Lesser-known Audrey Hepburn films you need to watch now

You may know Audrey Hepburn for her role as the enigmatic socialite Holly Golightly in Breakfast at Tiffany’s —the photo of a dressed up Audrey gazing into Tiffany’s with a coffee in hand is endlessly iconic, after all. The beloved actress is known for being a style icon as well as a humanitarian, but her filmography and career go beyond just Breakfast at Tiffany’s and her signature bold brows and bangs. Some of her lesser-known works are simply dazzling, showing off the marvelous talent and brilliance that is Audrey.

Here are five Audrey-tastic films you definitely need to watch (like right now):

Two for the Road (1967)

Audrey stars alongside Albert Finney in this heart-wrenching film. It follows the ten-year marriage of Mark and Joanna Wallace, telling the story of how they fell in and out of love through a series of road trips. The chronology jumps around, so the audience shares the nostalgia both characters express for their days on the road from the very beginning. Bonus: Mr. Feeney (aka, William Daniels) is also part of the cast!

How to Steal a Million (1966)

Audrey + Peter O’Toole + Art theft. Do I even need to go on? The movie, set in Paris, revolves around a plot hatched by Nicole Bonnet (Hepburn) and Simon Dermott (O’Toole) to steal a famed statue that just happens to be a forgery created by Nicole’s father. It’s a madcap love story held together by a gentleman heist cooked up by Hepburn —what’s not to love?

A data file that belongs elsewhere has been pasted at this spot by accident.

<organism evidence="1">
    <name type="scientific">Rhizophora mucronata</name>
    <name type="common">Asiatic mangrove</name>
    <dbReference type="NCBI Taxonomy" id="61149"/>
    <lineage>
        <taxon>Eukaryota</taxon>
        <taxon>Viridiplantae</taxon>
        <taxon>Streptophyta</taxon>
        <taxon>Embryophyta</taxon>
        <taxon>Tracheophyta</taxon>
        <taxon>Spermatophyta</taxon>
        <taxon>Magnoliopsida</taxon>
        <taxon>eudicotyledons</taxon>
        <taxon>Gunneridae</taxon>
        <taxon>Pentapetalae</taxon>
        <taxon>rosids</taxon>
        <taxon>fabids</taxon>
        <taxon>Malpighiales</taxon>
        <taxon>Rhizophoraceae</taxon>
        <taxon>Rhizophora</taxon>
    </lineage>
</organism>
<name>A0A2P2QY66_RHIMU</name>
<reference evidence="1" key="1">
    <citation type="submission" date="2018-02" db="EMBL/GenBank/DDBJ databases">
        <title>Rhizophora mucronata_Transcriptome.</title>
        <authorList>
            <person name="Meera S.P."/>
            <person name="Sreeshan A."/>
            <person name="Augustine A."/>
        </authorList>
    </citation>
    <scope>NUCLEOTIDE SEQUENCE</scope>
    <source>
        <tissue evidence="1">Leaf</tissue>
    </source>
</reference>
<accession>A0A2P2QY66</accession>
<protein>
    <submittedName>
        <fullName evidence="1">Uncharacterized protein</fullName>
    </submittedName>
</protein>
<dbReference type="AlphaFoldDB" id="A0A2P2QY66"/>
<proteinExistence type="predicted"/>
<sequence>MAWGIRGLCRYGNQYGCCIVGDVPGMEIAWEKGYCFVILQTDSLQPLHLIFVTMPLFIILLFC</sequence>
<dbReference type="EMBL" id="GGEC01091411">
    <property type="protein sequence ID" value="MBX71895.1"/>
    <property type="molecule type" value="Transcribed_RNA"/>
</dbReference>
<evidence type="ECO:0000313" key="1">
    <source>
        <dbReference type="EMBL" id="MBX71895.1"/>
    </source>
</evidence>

The Children’s Hour (1961)

Co-starring Shirley MacLaine and James Garner, this film has Audrey taking a more serious role as the co-founder of a girls’ school who finds herself accused of having a lesbian relationship with MacLaine. While a lawsuit for libel is in the works, children are pulled out of the school and the women’s personal lives are deeply impacted by the rumor, started by one of their students. Watching this movie now (less than 50 years after this was released), it’s almost shocking to see how two fictitious women’s lives could be under such homophobic scrutiny.

Love in the Afternoon (1957)

One of Audrey’s earlier starring roles, she plays the daughter of a detective who falls in love with one of her father’s clients. The plot is your typical womanizing-older-man-meets-innocent-younger-woman tale of love, but iconic fimmaker Billy Wilder carries it off with fresh wit, charm and an omnipresent orchestra ready to help woo the ladies. Co-starring Gary Cooper and Maurice Chevalier, it’s a classic romp, but with clever twists.

Paris When It Sizzles (1964)

Starring as the love interest and assistant to William Holden’s struggling writer, Audrey plays numerous roles in this outrageous film that blurs reality and fiction. In order to cure her boss’ writer’s block, Hepburn helps act out some potential plots, including horror stories, thrillers and heists. With Paris as a backdrop, the film is hilarious, enjoyable and ends with romance.

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